The differences are so minor they almost go unnoticed. A switch of players a change in tempo a subtle variance in style on attack or defense.
But make no mistake: This year's Lakewood girls soccer team is unlike any other before it.
"We're more (unified), we work the whole field and we rely more than ever on communication and team play," said Lakewood coach Bill Carter, whose squad will make its first Class 3A state tournament appearance today at 6 p.m. against top-ranked Fort Lauderdale-St. Thomas Aquinas. "We did set some of the same goals that the teams before this one had, but in (execution) we have become very different."
Lakewood (20-3-2) began this season much the way it had two of the previous three: with talent to burn, district and region titles in the bag and designs on the 3A state crown. Last season and in 1989, the Spartans faded in the sectional round. This time, boosted by a newfound unity, they have powered to state.
Surprisingly, the team's sturdiness has come from the group of players who in preseason looked to be the shakiest: a confident and aggressive band of converted midfielders, all of whom have mastered the skills the position demands.
Former forwards Emily Clark and Kristin Dobbs and ex-goalkeeper Diana Alvarez possess the toughness to knock opponents off 50-50 balls, the determination to convert stray passes into possessions, and the dribbling skills to merge effectively into the offense.
And because the set-up is so smooth, the Spartans are producing more efficiently than ever. Lakewood's offense, in past post-seasons a star-and-subordinate-cast show, this year offers fun to everyone.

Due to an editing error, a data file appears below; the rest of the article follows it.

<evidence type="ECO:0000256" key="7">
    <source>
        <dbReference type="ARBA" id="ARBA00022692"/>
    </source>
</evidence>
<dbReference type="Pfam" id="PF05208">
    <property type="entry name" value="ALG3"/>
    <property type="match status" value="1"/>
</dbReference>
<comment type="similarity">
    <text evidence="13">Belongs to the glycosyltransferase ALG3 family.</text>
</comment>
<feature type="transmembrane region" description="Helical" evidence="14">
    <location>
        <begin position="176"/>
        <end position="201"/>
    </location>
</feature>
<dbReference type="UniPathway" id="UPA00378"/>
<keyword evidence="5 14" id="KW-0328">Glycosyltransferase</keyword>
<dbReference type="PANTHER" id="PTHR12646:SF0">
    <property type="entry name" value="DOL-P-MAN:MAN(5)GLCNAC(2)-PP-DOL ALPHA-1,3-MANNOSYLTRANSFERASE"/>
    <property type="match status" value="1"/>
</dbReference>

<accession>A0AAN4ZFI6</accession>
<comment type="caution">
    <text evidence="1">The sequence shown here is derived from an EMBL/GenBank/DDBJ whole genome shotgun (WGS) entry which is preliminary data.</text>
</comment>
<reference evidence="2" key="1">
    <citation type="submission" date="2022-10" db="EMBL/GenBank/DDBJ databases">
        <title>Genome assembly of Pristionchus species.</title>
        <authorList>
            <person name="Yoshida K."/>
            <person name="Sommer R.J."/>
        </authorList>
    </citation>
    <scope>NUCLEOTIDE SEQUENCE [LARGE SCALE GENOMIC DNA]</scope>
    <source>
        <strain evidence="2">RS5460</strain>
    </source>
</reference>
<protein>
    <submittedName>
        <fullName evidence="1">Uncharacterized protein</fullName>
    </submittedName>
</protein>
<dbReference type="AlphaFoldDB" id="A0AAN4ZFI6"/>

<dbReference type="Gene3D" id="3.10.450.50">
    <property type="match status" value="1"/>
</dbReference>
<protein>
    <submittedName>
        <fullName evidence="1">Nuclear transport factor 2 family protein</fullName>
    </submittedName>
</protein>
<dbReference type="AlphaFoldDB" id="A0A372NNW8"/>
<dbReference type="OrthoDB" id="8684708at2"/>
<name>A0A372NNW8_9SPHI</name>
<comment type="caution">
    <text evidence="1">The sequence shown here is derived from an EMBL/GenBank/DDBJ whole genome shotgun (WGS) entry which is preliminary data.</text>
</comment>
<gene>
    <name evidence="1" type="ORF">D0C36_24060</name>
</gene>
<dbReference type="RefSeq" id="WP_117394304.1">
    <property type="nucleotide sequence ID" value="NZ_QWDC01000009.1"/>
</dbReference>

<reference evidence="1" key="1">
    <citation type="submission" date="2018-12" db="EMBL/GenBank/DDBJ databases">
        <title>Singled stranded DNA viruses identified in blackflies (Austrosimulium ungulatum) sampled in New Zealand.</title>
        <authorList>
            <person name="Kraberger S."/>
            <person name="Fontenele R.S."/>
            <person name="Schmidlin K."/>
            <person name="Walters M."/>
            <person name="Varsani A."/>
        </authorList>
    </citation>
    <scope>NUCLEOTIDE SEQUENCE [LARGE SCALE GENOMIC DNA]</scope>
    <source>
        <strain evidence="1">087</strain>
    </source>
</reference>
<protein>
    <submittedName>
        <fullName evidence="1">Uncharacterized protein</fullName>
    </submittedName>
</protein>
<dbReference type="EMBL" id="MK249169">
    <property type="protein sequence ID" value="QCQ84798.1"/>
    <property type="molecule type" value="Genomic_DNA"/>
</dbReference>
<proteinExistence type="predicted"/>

Leading scorer Julie Schramek (21 goals) has the team's deadliest shot from any range, but, often as not, she will lay off a pass to someone in position to score. Fellow forwards Jennifer Vieira and Holly Sulte, who, like Schramek, can be either methodical or explosive, have combined for 31 goals.
If any facet of Lakewood's game has remained the same it is a defense that, for the second consecutive season, is Pinellas County's best.
Sophomore goalkeeper Sara Kesler, so calm and collected as the team's communication general, exudes unbridled ferocity in the face of an attack. In the same mode, fullbacks Courtney Silva, Angela Brames, Carrie Nicks and Tara Pickhardt offer opposing strikers two choices: Either give the ball up peacefully and move out of the danger zone, or stick around, get squeezed out and shut down.
"Overall, Lakewood is the best defensive unit we faced all season," said Clearwater Central Catholic coach Randy Buckstein, whose fourth-ranked team _ Pinellas' most lethal scoring squad _ managed just three goals in four games against Lakewood this year. "They get back real well. They're quick and aggressive and they go to the ball well. They limit your opportunities in a lot of different ways. They just always do what they have to do."
Tonight, what Lakewood must do is shut down perhaps the hottest team in the state. Aquinas, winner of the 1990 3A crown, brings a 22-2 record into its fifth straight state tournament _ which just happens to be going on in its hometown. The Raiders have surrendered just five goals all season and have a trio of forwards who have netted almost 70.
Previous Spartans teams might have looked at these odds and gotten the shakes. This bunch likely will face the challenge without so much as a blink.
"We don't really get intimidated by any teams any more," said Dobbs, a senior. "We're really excited about getting to state. We feel confident, but we're not overconfident. We just have to go out and play our best, and just keep playing together."